48 companies just made Juneteenth a paid holiday for their employees


Recent Black Lives Matter protests have caused many companies to recommit themselves to fighting racism and supporting Black employees in the workplace. Juneteenth, an important holiday in Black history, takes place on June 19 — and for the first time, dozens of companies are observing it as a paid holiday.

Juneteenth celebrates June 19, 1865, the day that the Civil War ended and all slaves were freed. Though President Abraham Lincoln had declared emancipation two and a half years earlier, the ongoing war meant that many Black people remained under slavery, including over 250,000 slaves in Texas.

On that day in 1865, the Union Army’s Major General Gordon Granger arrived in Texas to announce the end of the war, freeing the nation’s last remaining slaves.

Now, 155 years later, over 45 companies have declared Juneteenth to be a paid holiday this year, including Nike, Target, Google, Lyft, NFL, Spotify, Adobe, Twitter and the New York Times. Several of these companies made their announcements via Twitter, including Twitter CEO Jack Dorsey.

Recognizing Juneteenth is an “important opportunity to better commemorate and celebrate Black history and culture,” Nike CEO John Donahue said, per CBS News.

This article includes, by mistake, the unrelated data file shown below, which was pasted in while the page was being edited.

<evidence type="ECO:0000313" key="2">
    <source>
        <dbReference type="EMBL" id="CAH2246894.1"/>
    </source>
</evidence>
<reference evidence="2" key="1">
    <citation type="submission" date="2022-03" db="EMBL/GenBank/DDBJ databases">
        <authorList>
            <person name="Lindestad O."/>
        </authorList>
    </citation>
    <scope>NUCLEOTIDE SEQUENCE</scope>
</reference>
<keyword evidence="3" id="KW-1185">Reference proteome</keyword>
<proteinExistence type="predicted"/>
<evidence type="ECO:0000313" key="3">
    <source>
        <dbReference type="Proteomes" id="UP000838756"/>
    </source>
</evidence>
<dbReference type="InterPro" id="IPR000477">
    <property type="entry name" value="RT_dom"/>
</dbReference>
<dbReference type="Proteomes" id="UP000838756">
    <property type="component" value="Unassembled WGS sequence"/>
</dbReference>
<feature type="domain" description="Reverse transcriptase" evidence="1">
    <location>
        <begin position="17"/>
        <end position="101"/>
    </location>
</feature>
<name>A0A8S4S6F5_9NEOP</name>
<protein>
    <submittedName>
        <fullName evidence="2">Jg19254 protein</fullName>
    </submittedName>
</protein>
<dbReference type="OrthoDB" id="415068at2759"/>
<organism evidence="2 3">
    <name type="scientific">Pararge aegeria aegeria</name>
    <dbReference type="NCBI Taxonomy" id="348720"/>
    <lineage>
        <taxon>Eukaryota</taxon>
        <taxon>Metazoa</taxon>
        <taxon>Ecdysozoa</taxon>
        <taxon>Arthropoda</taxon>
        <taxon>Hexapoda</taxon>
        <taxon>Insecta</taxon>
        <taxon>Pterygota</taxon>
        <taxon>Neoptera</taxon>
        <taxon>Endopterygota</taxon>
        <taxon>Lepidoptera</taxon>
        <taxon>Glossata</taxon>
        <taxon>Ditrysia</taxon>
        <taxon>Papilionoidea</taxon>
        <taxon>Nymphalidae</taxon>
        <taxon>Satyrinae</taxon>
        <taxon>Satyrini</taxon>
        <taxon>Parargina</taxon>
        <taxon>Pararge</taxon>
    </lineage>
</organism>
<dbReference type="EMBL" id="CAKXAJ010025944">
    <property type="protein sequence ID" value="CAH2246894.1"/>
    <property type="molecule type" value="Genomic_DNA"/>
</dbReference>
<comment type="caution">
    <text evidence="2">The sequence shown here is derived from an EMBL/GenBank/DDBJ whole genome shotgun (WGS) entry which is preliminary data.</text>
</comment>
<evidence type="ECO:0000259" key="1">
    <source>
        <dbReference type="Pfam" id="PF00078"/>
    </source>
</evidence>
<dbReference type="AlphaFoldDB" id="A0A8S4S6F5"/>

Juneteenth has been celebrated with barbecues, community gatherings, parades and other events across the nation for many decades, but it is still not a federal holiday. Activists are now pushing for this to happen, as it would honor the day with national recognition and give many more workers the day off.

The official Twitter account for Lyft announced that making Juneteenth an official holiday at the company was simply the beginning of its “journey toward racial equality.”

Meanwhile, others are pointing out that observing this holiday is just the tip of the iceberg when it comes to justice for Black folks.

“It is a nice symbolic gesture,” Meredith Clark, assistant professor of media studies at the University of Virginia, told CNN.

“I’m never going to frown at a company recognizing a day that is culturally important to so many Americans, really to all of us,” Clark continued. “But at the same time I want to see that sort of action matched with a commitment to changing the culture inside these organizations.”

The growing recognition of Juneteenth is a huge first step. How will you celebrate this year?

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